considered a necessity like it was in previous metagames. Instead of wasting slots for the mirror, every black variant instead upped the number of Bile
Blights and called it a day.

With Polukranos, World Eater at an all-time low and Mono-Blue picking up in popularity, why not switch everything to Bile Blight, right?

Another trend is seeing the Jund Monsters decks all turn into Jund Planeswalkers. I have played a serious amount of Magic Online in the last week, and I
haven’t played against Jund Monsters a single time. Now Jund Planeswalkers has consistently showed up to the party with a whole array of tough to deal with
planeswalkers that are all great against the Mono-Black variants. This archetype shift has caused less green creatures to exist in the format yet at the
same time brought an abundance of answers for Lifebane Zombie. Sure, the deck runs Courser of Kruphix, but I’m assuming by now we all know that Courser of
Kruphix is not a great card against most other midrange decks.

“That hurts Brad.”

With this shift in the metagame, Lifebane Zombie has become obsolete! There really is no reason to continue playing this card until the metagame shifts
towards making it good again. Instead, Black Devotion decks should be playing higher impact three-drops that interact or break through. Power is good in a
format stretched thin, and Lifebane Zombie just isn’t up for the task anymore.

3. Esper Control is biding its time.

Standard has proven to have cyclical tendencies and one of the most common is that Esper will have its week when Mono-Black and Mono-Blue are exceptionally
dominant archetypes. Esper has a tough time dealing with decks that are trying to use quantity over quality because there are just too many temples to be
able to fight any hyper-aggressive strategy. That becomes a job for U/W Control and all of its untapped lands. However, those aggressive decks go out the
window when the story is all about U/W Control, Mono-Black, and Mono-Blue as dominant archetypes. This is the perfect storm for Esper to come in and reign
supreme for a week or two until the metagame once again shifts back to more copies of Voice of Resurgence and Domri Rade.

So where does that put us for this weekend? Well, the metagame hasn’t become too inbred to make Esper the best choice just yet, but there is one theory I
have about what to play this weekend. The surprise was ruined for anyone who watched my video early this week, but let’s just pretend that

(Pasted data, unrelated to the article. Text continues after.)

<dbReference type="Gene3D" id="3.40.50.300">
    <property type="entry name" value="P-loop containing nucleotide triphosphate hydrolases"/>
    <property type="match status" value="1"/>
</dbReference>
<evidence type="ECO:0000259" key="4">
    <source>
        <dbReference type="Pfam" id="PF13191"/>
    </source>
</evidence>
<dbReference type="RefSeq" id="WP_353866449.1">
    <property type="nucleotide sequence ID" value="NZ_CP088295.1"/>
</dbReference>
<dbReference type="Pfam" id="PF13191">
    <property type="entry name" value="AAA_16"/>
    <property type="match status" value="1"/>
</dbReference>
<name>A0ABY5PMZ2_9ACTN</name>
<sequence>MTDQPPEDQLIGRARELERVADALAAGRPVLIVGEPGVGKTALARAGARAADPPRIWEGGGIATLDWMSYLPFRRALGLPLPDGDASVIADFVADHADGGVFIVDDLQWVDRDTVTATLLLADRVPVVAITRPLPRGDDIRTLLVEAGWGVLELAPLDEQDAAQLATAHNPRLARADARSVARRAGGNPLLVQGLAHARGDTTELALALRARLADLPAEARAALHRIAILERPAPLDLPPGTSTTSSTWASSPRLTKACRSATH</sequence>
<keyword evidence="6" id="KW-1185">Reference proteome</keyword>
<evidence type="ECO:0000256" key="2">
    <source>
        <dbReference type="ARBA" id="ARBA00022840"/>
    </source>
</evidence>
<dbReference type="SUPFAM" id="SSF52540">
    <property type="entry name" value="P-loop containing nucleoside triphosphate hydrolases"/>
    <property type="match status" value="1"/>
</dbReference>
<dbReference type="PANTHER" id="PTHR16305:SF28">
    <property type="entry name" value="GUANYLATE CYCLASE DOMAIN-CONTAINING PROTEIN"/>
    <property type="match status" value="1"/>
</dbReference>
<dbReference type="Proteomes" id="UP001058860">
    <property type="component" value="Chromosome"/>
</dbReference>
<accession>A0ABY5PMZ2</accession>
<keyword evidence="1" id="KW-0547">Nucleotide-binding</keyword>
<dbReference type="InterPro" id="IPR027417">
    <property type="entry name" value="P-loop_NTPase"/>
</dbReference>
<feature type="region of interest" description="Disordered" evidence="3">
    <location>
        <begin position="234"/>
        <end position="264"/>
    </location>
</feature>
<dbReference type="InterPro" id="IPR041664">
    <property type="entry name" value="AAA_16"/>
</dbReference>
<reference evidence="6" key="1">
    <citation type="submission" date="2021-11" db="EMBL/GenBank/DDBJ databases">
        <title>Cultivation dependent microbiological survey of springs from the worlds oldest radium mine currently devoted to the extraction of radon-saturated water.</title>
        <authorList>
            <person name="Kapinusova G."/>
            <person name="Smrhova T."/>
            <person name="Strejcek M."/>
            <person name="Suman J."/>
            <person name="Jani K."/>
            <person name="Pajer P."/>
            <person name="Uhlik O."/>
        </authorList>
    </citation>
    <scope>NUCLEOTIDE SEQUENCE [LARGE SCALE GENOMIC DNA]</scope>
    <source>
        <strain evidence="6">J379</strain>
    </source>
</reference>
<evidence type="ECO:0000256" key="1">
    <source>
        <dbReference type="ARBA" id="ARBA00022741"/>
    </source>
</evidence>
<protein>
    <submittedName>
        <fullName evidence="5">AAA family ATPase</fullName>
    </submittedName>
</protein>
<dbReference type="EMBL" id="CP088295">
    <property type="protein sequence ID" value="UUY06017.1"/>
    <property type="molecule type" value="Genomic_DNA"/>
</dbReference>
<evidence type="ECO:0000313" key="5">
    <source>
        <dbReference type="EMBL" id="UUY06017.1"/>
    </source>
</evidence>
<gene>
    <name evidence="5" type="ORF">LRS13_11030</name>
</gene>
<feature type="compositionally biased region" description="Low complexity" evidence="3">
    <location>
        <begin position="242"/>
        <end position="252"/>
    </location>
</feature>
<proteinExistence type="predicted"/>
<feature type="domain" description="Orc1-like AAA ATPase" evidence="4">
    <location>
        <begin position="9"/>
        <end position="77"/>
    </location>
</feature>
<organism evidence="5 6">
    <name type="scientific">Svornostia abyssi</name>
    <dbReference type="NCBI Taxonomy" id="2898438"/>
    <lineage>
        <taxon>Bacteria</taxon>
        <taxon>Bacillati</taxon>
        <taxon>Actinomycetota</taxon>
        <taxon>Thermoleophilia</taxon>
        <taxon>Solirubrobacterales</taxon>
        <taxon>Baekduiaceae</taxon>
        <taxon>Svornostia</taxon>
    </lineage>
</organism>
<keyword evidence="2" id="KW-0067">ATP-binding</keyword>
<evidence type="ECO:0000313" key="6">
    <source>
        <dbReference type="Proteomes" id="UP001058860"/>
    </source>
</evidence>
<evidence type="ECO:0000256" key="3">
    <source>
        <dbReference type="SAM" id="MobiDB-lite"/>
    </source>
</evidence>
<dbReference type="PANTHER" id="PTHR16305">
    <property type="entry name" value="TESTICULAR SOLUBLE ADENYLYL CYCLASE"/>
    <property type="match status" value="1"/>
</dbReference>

you didn’t see it.

Brimaz, King of Oreskos is exactly what the doctor ordered. It lines up quite nicely with not only the removal being played but the threats being
presented. Unlike Lifebane Zombie, the true king of three-drops has a high toughness to get in the middle of combat and live to tell the tale. It also
lines up nicely against the decks running Selesnya Charm and Rubblebelt Makka since decisive blocks can cause a two-for-one due to the opponents low
toughness creatures.

Certain things had to be sacrificed to be able to play Brimaz, King of Oreskos. You see, B/W Midrange is an interesting deck in this metagame. It can be
good against anything, but not everything. Understanding this deck’s limitations will allow you to properly justify certain card choices. For example,
let’s compare this decklist to the one The Pantheon played at the Pro Tour.

The Pantheon’s version of B/W Midrange was all about the Blood Baron of Vizkopa and for good reason. The metagame was rich in Swamps and Temple Gardens,
both of which are good places to be for a Blood Baron. The main issue I have with Blood Baron is that it’s quite poor outside of the G/W Aggro and Black
Devotion matchups, as it’s extremely underwhelming even in other matchups where your life total is important. All of the red decks now have Stoke the
Flames and R/W Burn even has Skullcrack, so winning a game on the back of Blood Baron of Vizkopa alone is rather unlikely.

Not playing Blood Baron of Vizkopa or Lifebane Zombie makes my version of B/W Midrange a significant dog in the mirror matches. I also lose some ground
against G/W Aggro, but I still feel that is close to a 50/50 matchup due to how powerful Brimaz, King of Oreskos can be against them. Being bad in the
mirror match isn’t ideal, but I have found my overall win percentage to be significantly higher with this list than when playing with Blood Baron of

The other major difference with my list compared to theirs is the 27th land. The inclusion of Brimaz, King of Oreskos forces the deck to need more white
sources than you can fit into a 26-land shell. Without wanting to cut a much needed black source, I was forced to play the 27th land. Keep in mind that
Brimaz, King of Oreskos, Desecration Demon, and Obzedat, Ghost Council give B/W Midrange a ton of raw power as long as they are backed up with removal
spells. All three of these creatures can close a game out very quickly, but it’s very important that they come down as quickly as possible to start doing
what they do best. With 27 lands, rarely will stumbling be an issue, and if you start to flood out, Pack Rat is a great resource hog for unneeded lands.

After playing enough midrange decks, I have slowly been coming to the realization that people don’t actually play enough lands. Every time I pick up a
stock list of a deck, I always feel the need to add a land to the maindeck and then promptly board one out when on the draw post sideboard. The logic
behind this is that every deck in the format is powerful enough to warrant some interaction but not too much since you will fall behind to whatever source
of card advantage they are trying to create. Stumbling isn’t an option in game 1, but this changes after sideboard since both decks get rid of weak cards
in exchange for more removal since every deck needs to interact with creatures. This allows you to safely board out a land and not feel any backlash.

I have been having exceptional results with this deck over the past week and highly recommend it for any serious tournament you will be attending. I will
be having a much more adventurous weekend as Todd and I will be traveling to Charlotte and Raleigh, North Carolina for a Super and Elite IQ just to get our
battle on in preparation for the Opens in D.C. and the Season Three Invitational that follows. I hope you guys enjoyed my convoluted take on Standard, and
if you have any questions, don’t hesitate to ask them.

Safe travels!